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6 Ways Small Towns Can Create More Economic Growth Ideas for creating growth locally and for bringing growth from outside your locale.

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In the simplest terms of economic growth in an area, it comes about in one of two ways: You're either growing organically or you're attracting growth from an outside market and bringing it into your market.

Three ideas for local economic growth

1. Create new entrepreneurs

This one could be a little more resource intensive. Look to the aspiring entrepreneur community and create a list of aspiring entrepreneurs and local investors from the region. Using that list, partner with your local organizations to create a multi-week entrepreneur's workshop series (essentially, how to get a business up and running correctly). Once that workshop is completed there will be aspiring entrepreneurs who really stood out. Suggest that they reach out to potential investors in the area (or have the workshop conclude in an entrepreneur pitch day to investors). Guide the parties to bringing the ideas to fruition.

Related: The Complete 12-Step Guide to Starting a Business

2. Focus on businesses that are there and create relationships

Use the businesses that are there and find a way to help build/strengthen relationships with other local businesses. Running a business is time-consuming. Sometimes there are wonderful opportunities that are waiting to be capitalized on but the business owners just don't have the time to make them happen. Reduce that friction by laying the roadmap out for them. As an example: say there are three businesses in town that are run out of homes: a house cleaner, landscaper and contractor. Maybe individually they would not be comfortable about renting a storefront, but perhaps all three would be happy to split the cost of that storefront. Depending on the services offered, the businesses create new revenue synergies, in addition to having a new storefront rented out.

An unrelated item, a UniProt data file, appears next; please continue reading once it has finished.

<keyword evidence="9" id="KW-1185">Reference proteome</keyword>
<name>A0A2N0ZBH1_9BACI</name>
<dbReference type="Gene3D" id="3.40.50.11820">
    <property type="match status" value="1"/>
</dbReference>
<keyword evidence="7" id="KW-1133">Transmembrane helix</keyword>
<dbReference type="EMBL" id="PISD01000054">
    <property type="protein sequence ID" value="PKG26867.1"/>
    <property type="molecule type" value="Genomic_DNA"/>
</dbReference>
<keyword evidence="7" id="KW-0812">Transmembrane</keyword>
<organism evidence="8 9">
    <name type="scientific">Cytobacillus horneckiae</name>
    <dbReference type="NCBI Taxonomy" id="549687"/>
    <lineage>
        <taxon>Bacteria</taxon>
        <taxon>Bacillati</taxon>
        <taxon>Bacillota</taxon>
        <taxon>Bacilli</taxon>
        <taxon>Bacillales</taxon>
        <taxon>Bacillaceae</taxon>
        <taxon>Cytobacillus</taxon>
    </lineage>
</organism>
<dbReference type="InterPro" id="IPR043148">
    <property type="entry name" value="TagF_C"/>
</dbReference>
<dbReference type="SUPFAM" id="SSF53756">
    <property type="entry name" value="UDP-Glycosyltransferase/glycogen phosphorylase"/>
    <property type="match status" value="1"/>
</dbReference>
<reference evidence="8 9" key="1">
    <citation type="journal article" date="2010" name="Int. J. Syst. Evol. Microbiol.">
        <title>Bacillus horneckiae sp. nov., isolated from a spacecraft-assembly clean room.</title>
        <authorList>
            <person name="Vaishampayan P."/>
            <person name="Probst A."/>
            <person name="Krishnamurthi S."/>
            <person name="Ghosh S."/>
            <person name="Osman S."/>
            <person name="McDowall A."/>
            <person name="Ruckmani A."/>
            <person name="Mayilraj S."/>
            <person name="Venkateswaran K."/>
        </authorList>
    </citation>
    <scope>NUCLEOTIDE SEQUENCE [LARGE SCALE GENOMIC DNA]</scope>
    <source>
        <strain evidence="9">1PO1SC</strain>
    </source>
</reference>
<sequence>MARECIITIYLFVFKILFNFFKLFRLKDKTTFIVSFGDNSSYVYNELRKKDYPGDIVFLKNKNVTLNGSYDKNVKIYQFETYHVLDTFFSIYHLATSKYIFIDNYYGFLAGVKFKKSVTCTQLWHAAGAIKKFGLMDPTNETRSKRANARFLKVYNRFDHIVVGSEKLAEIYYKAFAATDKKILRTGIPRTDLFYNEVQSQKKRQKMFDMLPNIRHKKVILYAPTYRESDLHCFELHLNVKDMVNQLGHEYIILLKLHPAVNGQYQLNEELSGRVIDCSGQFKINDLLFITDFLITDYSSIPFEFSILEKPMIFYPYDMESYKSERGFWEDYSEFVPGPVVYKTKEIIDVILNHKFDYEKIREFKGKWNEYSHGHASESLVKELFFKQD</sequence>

Related: Why Small Businesses Should Partner Up With Other Brands

3. Look to the big employers

Look to the big employers in town: larger businesses, hospitals, schools, etc. Those businesses might benefit from having an off-site area specifically for training. Does the school have certain certifications that could benefit from a training facility? Could those employers benefit from having an off-site incubation hub where they could test new ideas or products? Put those empty spaces to use by showing the potential upside.

Related: How to Design Innovative Hubs for Big Ideas

Three ideas for attracting growth from an external market

This pitch would be a little different because you're asking someone or a group to move to a new area. But, the goal is still the same — get more economic growth into town.

1. Testimonials

Consider having an interview with any business founders that have moved to the area. What were their greatest pros/cons in the process of moving to the area? Were there any unforeseen challenges they wish they knew from the start? Were there any exceptional pros to the move? If you can't find anyone who has moved there to start a business, consider asking native business owners what their pros/cons are of doing business in the area and use those as talking points.

Related: How to Effectively Use Testimonials

2. Identify what's missing from town

Is there something missing from town that you think an entrepreneur could come in and capitalize on with minimal resource cost. Are there any businesses that could move in with little to no competition and generate value for the people of the town? What opportunities are there where a business can turn profitable fairly quickly? What natural resources are there for them to use, etc.? Using that info, you can put together a sell sheet to send out to businesses/entrepreneurs you think would be a good fit.

Related: How to Identify Your Competitive Strengths for Your Business Plan

3. Learn your market to create incentives to attract talent

If you have relationships built up with companies in town, perhaps ask them what the weak parts are of their business model. Or, ask what their five-year plan looks like. They might be able to provide some guidance on a business they wish they had locally, to either work with or to send work to. Or maybe they will be looking to acquire a business in the next few years to fill a gap in their business model. Use that info to curate a list of businesses that you think could be a good fit and reach out to them. It would also help to have key points of information on what the town is doing to drive improvement (high speed internet, reliable transportation, etc.).

Related: 'Location, Location'? It Isn't Everything: Here's How to Attract Out-of-Town Talent.

When it comes to generating growth in an area, there is always a cost vs. reward ratio. Not sure what to try first? Generate a list of growth ideas within cost-to-reward order. Start with the idea that costs the least for the most amount of growth and work your way down the list. And remember, when it comes to getting businesses to move in, you're selling the area more than anything else.

Anthony D. Anselmo

Founder of Brick x Brick

Anthony D. Anselmo started Brick x Brick to help small businesses grow by focusing on their systems and time utilization. He began his entrepreneurial career in college, where he started a weightlifting club, apparel company and supplement business.

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